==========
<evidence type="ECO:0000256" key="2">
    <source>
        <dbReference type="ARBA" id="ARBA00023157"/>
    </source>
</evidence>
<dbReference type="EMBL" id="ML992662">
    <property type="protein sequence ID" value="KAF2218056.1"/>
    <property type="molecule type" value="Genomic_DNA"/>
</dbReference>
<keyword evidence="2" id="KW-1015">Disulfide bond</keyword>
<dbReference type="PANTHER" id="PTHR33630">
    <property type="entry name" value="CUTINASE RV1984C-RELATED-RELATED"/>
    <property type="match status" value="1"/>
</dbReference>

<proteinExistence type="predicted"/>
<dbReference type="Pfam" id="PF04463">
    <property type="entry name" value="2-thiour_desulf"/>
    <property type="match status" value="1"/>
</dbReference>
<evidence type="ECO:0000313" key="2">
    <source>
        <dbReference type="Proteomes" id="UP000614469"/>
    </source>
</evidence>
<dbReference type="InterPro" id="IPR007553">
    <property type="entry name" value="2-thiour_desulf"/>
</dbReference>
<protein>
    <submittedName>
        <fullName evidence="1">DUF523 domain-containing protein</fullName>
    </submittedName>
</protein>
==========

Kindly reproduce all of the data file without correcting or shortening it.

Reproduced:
<evidence type="ECO:0000256" key="2">
    <source>
        <dbReference type="ARBA" id="ARBA00023157"/>
    </source>
</evidence>
<dbReference type="EMBL" id="ML992662">
    <property type="protein sequence ID" value="KAF2218056.1"/>
    <property type="molecule type" value="Genomic_DNA"/>
</dbReference>
<keyword evidence="2" id="KW-1015">Disulfide bond</keyword>
<dbReference type="PANTHER" id="PTHR33630">
    <property type="entry name" value="CUTINASE RV1984C-RELATED-RELATED"/>
    <property type="match status" value="1"/>
</dbReference>

<proteinExistence type="predicted"/>
<dbReference type="Pfam" id="PF04463">
    <property type="entry name" value="2-thiour_desulf"/>
    <property type="match status" value="1"/>
</dbReference>
<evidence type="ECO:0000313" key="2">
    <source>
        <dbReference type="Proteomes" id="UP000614469"/>
    </source>
</evidence>
<dbReference type="InterPro" id="IPR007553">
    <property type="entry name" value="2-thiour_desulf"/>
</dbReference>
<protein>
    <submittedName>
        <fullName evidence="1">DUF523 domain-containing protein</fullName>
    </submittedName>
</protein>